Those who care about the project certainly don't want it to be that way. But all too often, it happens anyway. And worst of all, it can sometimes leave well-intentioned editors feeling discouraged or unappreciated. And we sometimes lose productive editors that way, or a troubled editor who was capable of reforming just gives up and leaves. In the end, that's a net negative for the creation, improvement, and maintenance of articles. And that's everyone's loss.

How to avoid it[edit]

Lemmings act as a group, sometimes with self-destructive results (at least according to popular accounts). Wikipedia editors should think for themselves.

It can be surprisingly easy to fall into the trap of acting more like an insensitive person on social media, than like an editor of an encyclopedia who seeks the most collaborative editing process possible. Especially when you, personally, feel attacked, or when you see something that you care deeply about being attacked, it's all too natural to slip into the posture of us-versus-them. When you see another user who has genuinely done something wrong, it's all too natural to want to condemn their actions as strongly as possible.

But Wikipedia is not about teams. And all Wikipedia editors are real people with real feelings.

There are things to watch out for, to avoid acting like a Tricoteuse, and if you avoid these traps, you will find editing more enjoyable.

Resist the urge to see the situation as something with editors on two opposing sides, only one of which will "win". Try to understand why someone disagrees with you, and see whether it gives you any insights. Explain your perspective calmly, and avoid repeating yourself. Never forget that other editors are real people just like you. Don't say things anonymously that you wouldn't say in real life, face-to-face. If you are criticizing someone, don't exaggerate how bad they were. Hyperbole just reflects badly back on you.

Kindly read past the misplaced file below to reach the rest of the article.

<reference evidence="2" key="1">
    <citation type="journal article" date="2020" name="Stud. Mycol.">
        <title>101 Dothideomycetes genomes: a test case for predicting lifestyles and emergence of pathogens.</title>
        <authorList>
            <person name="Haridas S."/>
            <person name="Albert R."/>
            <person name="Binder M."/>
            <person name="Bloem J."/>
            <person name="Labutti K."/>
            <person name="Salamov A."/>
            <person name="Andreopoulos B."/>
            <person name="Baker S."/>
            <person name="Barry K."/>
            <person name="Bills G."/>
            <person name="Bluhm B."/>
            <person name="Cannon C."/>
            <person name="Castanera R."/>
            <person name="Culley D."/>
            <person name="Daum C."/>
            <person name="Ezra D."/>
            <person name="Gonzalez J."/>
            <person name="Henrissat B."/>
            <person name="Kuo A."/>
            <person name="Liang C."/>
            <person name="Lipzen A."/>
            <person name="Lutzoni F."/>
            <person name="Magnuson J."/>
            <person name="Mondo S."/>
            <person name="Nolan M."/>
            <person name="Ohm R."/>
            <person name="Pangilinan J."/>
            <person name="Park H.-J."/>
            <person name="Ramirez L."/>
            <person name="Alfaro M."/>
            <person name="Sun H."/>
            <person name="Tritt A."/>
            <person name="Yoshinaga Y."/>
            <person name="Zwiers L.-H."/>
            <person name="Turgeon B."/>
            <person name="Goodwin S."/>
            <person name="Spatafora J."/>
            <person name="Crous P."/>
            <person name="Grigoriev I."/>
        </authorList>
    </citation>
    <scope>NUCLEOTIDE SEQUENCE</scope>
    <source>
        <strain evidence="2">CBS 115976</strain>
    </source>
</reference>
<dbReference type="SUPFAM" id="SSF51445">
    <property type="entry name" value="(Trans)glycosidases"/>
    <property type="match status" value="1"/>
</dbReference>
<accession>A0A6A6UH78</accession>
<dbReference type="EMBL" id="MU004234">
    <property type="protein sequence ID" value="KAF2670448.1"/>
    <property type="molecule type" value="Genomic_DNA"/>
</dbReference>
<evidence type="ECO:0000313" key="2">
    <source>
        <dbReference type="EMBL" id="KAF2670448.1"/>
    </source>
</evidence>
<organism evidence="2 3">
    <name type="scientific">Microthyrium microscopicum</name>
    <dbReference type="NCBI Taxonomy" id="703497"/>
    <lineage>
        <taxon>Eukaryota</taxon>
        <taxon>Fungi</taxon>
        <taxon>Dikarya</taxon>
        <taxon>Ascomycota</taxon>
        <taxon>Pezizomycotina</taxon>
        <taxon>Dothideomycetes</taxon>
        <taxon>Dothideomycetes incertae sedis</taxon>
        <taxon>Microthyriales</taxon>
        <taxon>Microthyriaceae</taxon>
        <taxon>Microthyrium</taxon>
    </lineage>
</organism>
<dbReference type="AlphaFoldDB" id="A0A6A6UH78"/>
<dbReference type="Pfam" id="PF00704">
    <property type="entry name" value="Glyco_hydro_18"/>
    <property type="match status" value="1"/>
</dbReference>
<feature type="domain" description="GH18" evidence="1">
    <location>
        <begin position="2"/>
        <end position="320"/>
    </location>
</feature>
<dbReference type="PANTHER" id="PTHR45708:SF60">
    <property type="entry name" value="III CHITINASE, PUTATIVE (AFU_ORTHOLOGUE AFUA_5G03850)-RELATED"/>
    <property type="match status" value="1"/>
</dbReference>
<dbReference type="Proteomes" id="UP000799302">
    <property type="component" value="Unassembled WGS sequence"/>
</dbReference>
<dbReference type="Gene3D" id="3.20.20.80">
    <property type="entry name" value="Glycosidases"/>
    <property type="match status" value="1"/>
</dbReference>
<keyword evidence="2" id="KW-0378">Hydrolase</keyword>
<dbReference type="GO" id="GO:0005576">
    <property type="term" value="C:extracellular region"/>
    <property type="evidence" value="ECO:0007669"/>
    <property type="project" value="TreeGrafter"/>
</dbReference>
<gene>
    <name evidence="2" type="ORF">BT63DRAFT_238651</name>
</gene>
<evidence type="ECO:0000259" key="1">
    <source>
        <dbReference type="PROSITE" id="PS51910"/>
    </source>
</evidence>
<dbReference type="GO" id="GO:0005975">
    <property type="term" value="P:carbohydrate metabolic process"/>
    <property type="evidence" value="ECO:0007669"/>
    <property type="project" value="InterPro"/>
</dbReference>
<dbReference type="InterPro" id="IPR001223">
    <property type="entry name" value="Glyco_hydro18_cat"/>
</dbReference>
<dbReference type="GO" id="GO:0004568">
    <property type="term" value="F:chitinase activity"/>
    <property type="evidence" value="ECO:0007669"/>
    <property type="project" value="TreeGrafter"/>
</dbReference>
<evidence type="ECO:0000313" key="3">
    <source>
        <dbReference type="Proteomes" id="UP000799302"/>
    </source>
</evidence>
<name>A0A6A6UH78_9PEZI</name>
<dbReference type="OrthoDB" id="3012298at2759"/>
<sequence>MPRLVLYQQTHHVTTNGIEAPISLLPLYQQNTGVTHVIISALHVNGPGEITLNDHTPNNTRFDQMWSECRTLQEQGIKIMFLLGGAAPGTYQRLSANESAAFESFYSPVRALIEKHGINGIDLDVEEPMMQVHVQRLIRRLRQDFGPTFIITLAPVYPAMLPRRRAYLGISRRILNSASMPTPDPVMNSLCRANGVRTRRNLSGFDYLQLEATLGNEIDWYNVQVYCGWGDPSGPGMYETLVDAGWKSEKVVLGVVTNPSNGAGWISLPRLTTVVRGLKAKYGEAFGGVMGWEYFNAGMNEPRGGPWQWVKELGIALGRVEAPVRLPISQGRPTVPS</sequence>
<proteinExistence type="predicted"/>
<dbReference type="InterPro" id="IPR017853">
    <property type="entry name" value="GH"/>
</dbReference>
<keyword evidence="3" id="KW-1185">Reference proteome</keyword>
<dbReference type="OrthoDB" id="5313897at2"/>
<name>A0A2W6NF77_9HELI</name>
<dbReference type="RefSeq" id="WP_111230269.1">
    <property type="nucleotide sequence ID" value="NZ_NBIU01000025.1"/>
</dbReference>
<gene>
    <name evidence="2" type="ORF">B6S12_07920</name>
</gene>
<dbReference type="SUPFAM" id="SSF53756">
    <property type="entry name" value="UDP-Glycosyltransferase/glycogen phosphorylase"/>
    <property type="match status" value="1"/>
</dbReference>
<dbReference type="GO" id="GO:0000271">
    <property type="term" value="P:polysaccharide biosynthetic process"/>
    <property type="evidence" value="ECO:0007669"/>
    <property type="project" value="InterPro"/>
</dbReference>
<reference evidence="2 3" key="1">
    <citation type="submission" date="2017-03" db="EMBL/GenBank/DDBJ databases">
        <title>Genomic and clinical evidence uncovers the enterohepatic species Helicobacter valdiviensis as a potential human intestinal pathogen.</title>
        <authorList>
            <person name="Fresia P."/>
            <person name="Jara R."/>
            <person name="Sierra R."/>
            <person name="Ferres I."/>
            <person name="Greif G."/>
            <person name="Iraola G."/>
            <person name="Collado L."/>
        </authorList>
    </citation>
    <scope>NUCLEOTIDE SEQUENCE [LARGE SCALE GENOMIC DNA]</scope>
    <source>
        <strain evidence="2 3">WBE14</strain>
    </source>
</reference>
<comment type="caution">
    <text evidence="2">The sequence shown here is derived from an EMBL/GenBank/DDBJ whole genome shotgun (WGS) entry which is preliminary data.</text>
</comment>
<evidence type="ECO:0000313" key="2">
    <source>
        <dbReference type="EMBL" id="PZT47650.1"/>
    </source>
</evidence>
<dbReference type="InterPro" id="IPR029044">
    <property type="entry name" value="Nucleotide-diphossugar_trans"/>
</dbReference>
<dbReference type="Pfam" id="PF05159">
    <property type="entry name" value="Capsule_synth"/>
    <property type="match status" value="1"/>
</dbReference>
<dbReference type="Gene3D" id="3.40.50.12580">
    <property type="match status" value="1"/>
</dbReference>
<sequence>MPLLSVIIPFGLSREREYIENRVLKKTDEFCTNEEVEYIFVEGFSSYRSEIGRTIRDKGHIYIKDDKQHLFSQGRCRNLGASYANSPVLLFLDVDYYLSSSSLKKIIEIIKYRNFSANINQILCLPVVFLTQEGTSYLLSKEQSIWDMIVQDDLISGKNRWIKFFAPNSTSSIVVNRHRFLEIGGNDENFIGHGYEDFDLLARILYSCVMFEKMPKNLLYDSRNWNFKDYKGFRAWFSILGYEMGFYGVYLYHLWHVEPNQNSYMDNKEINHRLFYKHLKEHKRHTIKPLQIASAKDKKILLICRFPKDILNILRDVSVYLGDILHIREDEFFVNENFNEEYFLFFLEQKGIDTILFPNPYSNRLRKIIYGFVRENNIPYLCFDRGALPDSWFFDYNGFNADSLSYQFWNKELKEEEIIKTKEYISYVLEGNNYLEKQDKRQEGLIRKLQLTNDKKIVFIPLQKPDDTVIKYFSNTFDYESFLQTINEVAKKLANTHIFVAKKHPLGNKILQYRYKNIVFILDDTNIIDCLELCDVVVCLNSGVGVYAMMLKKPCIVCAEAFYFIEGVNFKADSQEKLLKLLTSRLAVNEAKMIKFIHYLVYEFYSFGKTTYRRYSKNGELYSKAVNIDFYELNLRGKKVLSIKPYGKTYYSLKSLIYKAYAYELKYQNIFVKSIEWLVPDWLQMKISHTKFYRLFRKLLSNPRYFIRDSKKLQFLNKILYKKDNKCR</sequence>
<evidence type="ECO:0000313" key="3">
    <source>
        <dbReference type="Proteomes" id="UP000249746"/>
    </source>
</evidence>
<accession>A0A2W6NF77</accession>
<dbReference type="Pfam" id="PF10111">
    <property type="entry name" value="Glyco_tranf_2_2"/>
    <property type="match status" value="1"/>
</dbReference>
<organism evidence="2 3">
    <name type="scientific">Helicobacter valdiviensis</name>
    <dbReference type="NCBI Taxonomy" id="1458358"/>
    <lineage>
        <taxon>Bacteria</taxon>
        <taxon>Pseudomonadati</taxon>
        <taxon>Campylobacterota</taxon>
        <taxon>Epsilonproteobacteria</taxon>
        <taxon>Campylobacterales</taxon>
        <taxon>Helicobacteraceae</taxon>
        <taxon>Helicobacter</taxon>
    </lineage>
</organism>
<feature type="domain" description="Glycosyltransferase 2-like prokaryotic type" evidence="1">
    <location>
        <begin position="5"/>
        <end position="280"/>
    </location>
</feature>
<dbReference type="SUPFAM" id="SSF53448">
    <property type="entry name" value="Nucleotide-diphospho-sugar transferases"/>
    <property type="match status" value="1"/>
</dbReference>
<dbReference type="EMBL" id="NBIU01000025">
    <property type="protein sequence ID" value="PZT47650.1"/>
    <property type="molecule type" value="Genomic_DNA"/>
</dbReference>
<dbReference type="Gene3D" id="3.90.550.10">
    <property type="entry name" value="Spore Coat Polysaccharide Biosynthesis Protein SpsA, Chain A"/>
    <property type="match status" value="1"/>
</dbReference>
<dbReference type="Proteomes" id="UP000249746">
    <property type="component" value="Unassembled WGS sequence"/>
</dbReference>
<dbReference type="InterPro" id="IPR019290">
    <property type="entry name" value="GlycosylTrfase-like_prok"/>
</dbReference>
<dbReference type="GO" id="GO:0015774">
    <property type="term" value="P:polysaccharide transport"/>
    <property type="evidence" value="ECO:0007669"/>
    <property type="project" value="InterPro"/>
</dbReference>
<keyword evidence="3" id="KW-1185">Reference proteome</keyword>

Be careful not to engage in victim blaming. When you support someone's appeal of a previous sanction, don't fall back on the fallacy of deflecting the blame onto another editor who was the victim of what happened earlier. If an editor has genuinely been on the receiving end of harassing behavior, don't pat yourself on the back for telling them to be forgiving.

Think twice before inserting yourself into the latest dispute on the drama boards, and be alert to the signs of DeFarge-like motivations in yourself. Consider whether you are actually offering new insights or helpful solutions – or whether you are just saying "me too", in a torrent of criticism directed at some target. Perhaps you see someone accused of violating a particularly important policy. Such violations are, indeed, a serious matter. But if someone says that there was such an instance of wrongdoing, you need to ascertain for yourself whether or not the accusation is correct, before you start demanding condemnation. Just because it sounds like something happened, doesn't mean that it did. If you are just piling on with another "vote", reconsider. If you are performatively demonstrating that you are on the side of proper conduct and making yourself feel good about being on the right "side", then it's time to put down the knitting needles.